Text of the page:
· extra-illustration as emblematic of institutional/curatorial collecting practices
· extra-illustration as personalised book design
· extra-illustration as a window into history and intellectual thought
· extra-illustration as a book customisation response to mass production
· digital imports of extra-illustration as a means of expression
500-word abstracts, along with the author’s contact information and bio-bibliographical note, should be sent to the co-editors (email@example.com / firstname.lastname@example.org) by 30 May 2017. A publication on the topic, either a journal issue or a collection of essays, is envisaged.
Distributed by Manchester University Press:
Lucy Peltz, Facing the Text: Extra-illustration, Print Culture, and Society in Britain, 1769–1840 (San Marino, Huntington Library Press, 2017), 424 pages, ISBN: 978 08732 82611, $150 / £115.
During the eighteenth and nineteenth centuries, thousands of books were customized with prints and drawings in a practice called extra-illustration. These books were often massively extended, lavishly bound, and prized by their owners as objects of display, status, and exchange. The scale of these compilations as well their interdisciplinary nature—at once literary texts, printed books, art collections, and indexes of visual culture—have typically excluded them from histories of art and literature. In this book, Lucy Peltz maps a history of extra-illustration and its social and cultural meanings, providing a fascinating account of the practice itself and the often colourful personalities who engaged in it. The remarkable contents of key extra-illustrated books are explored, along with the broader historical and commercial contexts in which they were produced and enjoyed.
Lucy Peltz is Senior Curator of Eighteenth-Century Collections and Head of Collections Displays (Tudor to Regency) at the National Portrait Gallery, London.
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C O N T E N T S
Introduction: A Long History of Extra-Illustration
Part I: Getting Your Heads in Order: Engraved Portrait Collecting and the Origins of Extra-Illustration
1 ‘Of Collectors of English Portrait Prints’
2 Genteel Authorship, the Community of the Antiquarian Text, and the Invention of Extra-Illustration
3 Portraiture, Order, and Meaning
4 John, Lord Mountstuart and the Ends of the Bull Granger
Part II: From Domestic Retirement to a Commercial Marketplace: Amateurs, Antiquaries, and Entrepreneurs
5 ‘Retirement, Rural Quiet, Friendship, Books’: Amateurism and Its Trophies
6 Charting the Craze: Anthony Storer and Richard Bull
7 The Strawberry Hill Press and the Rituals of Bibliographic Exchange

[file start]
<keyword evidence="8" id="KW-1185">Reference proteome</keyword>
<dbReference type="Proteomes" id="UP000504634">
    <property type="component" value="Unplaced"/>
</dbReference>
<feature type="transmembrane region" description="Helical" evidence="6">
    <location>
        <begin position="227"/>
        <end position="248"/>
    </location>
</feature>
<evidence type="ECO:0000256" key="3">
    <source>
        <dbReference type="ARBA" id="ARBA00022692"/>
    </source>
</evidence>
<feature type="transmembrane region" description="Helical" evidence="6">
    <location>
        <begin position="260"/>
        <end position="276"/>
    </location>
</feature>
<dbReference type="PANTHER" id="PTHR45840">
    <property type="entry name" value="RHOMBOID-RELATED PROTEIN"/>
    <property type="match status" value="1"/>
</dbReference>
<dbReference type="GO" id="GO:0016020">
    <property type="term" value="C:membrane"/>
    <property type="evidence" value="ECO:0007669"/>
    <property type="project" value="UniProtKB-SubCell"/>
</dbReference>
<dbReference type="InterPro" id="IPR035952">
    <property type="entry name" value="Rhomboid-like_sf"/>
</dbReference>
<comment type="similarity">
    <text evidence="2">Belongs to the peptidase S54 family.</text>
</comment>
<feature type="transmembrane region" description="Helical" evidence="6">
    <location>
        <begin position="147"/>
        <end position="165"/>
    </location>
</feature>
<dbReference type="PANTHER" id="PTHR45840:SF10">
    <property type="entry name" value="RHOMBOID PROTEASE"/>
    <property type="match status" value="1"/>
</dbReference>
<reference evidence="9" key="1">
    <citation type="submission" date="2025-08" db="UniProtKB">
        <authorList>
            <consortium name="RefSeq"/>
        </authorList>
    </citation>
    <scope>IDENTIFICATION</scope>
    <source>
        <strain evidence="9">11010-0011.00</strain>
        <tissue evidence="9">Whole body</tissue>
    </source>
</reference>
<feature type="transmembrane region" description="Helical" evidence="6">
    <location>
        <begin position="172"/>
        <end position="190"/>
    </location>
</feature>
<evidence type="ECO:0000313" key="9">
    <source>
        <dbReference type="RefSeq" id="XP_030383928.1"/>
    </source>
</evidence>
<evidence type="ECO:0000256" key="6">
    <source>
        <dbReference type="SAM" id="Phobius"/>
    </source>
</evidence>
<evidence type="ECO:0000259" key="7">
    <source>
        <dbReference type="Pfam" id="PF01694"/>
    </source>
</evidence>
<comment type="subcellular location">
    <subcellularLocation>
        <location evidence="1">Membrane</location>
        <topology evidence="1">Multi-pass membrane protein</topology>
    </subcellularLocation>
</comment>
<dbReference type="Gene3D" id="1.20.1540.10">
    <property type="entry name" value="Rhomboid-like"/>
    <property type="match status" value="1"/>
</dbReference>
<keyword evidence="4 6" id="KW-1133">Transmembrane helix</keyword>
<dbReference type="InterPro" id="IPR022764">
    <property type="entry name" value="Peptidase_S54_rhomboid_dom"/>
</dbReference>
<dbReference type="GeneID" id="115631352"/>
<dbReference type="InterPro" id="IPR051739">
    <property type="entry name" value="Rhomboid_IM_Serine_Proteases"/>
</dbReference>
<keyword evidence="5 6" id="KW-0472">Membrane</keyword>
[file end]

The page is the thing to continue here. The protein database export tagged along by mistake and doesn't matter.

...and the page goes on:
8 Antiquarian Topography or Armchair Tourism: Thomas Pennant’s “Labors”
9 Popularizing Pennant’s London: How the Art World Sold Extra-Illustration
Part III: The Sutherland Clarendon: Gender, the Print Market, and National Heritage
10 ‘Buried under Its Own Grandeur’: Understanding the Sutherland Clarendon
12 The Cut and Thrust of the Print Market in the Early Nineteenth Century
13 Women, Widowhood, and Collecting: Charlotte Sutherland’s Inheritance
14 Monumentalizing the Sutherland Clarendon: Between Rhetoric and Content, 1820–1839
15 The Female Connoisseur and the Private Catalogue
16 A ‘National Work’ Completed: The Sutherland Clarendon and Cultural Heritage
Epilogue: Rethinking the Past, Securing the Future
From the position description:
Postdoctoral Research Assistant: Enlightenment Architectures
The British Museum, London, 28 months, starting May 2017
Applications due by 13 March 2017
An exciting opportunity has arisen at the British Museum for a Postdoctoral Research Assistant to contribute to the Leverhulme Trust funded research project Enlightenment Architectures: Sir Hans Sloane’s catalogues of his collections under the Principal Investigator, Kim Sloan and Co-Investigator Julianne Nyhan (UCL).
Beginning ideally in May 2017, as part of this project, the post-holder will work alongside another Postdoctoral Research Assistant on the process of digitally encoding externally sourced transcriptions of six of Sir Hans Sloane’s manuscript catalogues and will assist with identifying information entities within them which will inform research. You will also participate in the production of the project’s peer-reviewed research publications, planned to be a minimum of four co-authored interdisciplinary articles which will be published by the end of the project.
The successful candidate will have completed a PhD, or equivalent, and will be proficient in Latin and/or at least one modern language related to the project. With experience of research/teaching/curatorial work, you will have strong knowledge of electronic text, particularly digital cultural heritage resources for the 17th and 18th centuries.
More information is available here»